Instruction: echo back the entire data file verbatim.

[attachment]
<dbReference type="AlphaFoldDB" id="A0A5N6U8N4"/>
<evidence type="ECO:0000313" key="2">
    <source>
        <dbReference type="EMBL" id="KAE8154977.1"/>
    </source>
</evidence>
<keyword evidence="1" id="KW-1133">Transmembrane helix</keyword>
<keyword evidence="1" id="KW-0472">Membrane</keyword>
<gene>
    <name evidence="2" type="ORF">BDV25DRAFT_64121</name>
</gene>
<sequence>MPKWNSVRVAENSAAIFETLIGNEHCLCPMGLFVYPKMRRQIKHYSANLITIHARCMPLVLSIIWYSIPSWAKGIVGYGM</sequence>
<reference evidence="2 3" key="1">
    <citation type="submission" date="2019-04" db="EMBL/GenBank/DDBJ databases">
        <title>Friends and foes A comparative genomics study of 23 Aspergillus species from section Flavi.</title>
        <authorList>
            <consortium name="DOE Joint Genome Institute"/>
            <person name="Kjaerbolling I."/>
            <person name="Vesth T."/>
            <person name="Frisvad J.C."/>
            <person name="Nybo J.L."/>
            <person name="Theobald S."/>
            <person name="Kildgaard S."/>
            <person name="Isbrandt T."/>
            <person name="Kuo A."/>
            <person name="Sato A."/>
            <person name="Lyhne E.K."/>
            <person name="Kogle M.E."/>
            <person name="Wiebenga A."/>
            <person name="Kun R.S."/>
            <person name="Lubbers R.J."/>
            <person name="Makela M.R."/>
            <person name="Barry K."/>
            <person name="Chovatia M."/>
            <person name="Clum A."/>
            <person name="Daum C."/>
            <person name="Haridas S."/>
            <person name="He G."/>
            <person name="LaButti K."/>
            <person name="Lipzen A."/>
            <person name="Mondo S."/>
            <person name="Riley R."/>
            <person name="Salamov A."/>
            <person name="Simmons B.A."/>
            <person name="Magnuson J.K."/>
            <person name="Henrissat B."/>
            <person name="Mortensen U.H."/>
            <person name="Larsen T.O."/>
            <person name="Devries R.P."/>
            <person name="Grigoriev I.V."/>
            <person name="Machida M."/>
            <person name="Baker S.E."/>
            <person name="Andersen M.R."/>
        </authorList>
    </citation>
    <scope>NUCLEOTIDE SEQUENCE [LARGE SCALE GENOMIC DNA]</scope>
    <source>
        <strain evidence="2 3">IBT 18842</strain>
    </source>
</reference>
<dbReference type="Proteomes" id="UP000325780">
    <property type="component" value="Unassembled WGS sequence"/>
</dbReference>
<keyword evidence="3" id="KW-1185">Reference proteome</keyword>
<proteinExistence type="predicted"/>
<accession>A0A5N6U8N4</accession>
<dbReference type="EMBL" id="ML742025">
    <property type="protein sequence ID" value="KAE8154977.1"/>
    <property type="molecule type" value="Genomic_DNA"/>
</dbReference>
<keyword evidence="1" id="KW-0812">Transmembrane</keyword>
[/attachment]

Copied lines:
<dbReference type="AlphaFoldDB" id="A0A5N6U8N4"/>
<evidence type="ECO:0000313" key="2">
    <source>
        <dbReference type="EMBL" id="KAE8154977.1"/>
    </source>
</evidence>
<keyword evidence="1" id="KW-1133">Transmembrane helix</keyword>
<keyword evidence="1" id="KW-0472">Membrane</keyword>
<gene>
    <name evidence="2" type="ORF">BDV25DRAFT_64121</name>
</gene>
<sequence>MPKWNSVRVAENSAAIFETLIGNEHCLCPMGLFVYPKMRRQIKHYSANLITIHARCMPLVLSIIWYSIPSWAKGIVGYGM</sequence>
<reference evidence="2 3" key="1">
    <citation type="submission" date="2019-04" db="EMBL/GenBank/DDBJ databases">
        <title>Friends and foes A comparative genomics study of 23 Aspergillus species from section Flavi.</title>
        <authorList>
            <consortium name="DOE Joint Genome Institute"/>
            <person name="Kjaerbolling I."/>
            <person name="Vesth T."/>
            <person name="Frisvad J.C."/>
            <person name="Nybo J.L."/>
            <person name="Theobald S."/>
            <person name="Kildgaard S."/>
            <person name="Isbrandt T."/>
            <person name="Kuo A."/>
            <person name="Sato A."/>
            <person name="Lyhne E.K."/>
            <person name="Kogle M.E."/>
            <person name="Wiebenga A."/>
            <person name="Kun R.S."/>
            <person name="Lubbers R.J."/>
            <person name="Makela M.R."/>
            <person name="Barry K."/>
            <person name="Chovatia M."/>
            <person name="Clum A."/>
            <person name="Daum C."/>
            <person name="Haridas S."/>
            <person name="He G."/>
            <person name="LaButti K."/>
            <person name="Lipzen A."/>
            <person name="Mondo S."/>
            <person name="Riley R."/>
            <person name="Salamov A."/>
            <person name="Simmons B.A."/>
            <person name="Magnuson J.K."/>
            <person name="Henrissat B."/>
            <person name="Mortensen U.H."/>
            <person name="Larsen T.O."/>
            <person name="Devries R.P."/>
            <person name="Grigoriev I.V."/>
            <person name="Machida M."/>
            <person name="Baker S.E."/>
            <person name="Andersen M.R."/>
        </authorList>
    </citation>
    <scope>NUCLEOTIDE SEQUENCE [LARGE SCALE GENOMIC DNA]</scope>
    <source>
        <strain evidence="2 3">IBT 18842</strain>
    </source>
</reference>
<dbReference type="Proteomes" id="UP000325780">
    <property type="component" value="Unassembled WGS sequence"/>
</dbReference>
<keyword evidence="3" id="KW-1185">Reference proteome</keyword>
<proteinExistence type="predicted"/>
<accession>A0A5N6U8N4</accession>
<dbReference type="EMBL" id="ML742025">
    <property type="protein sequence ID" value="KAE8154977.1"/>
    <property type="molecule type" value="Genomic_DNA"/>
</dbReference>
<keyword evidence="1" id="KW-0812">Transmembrane</keyword>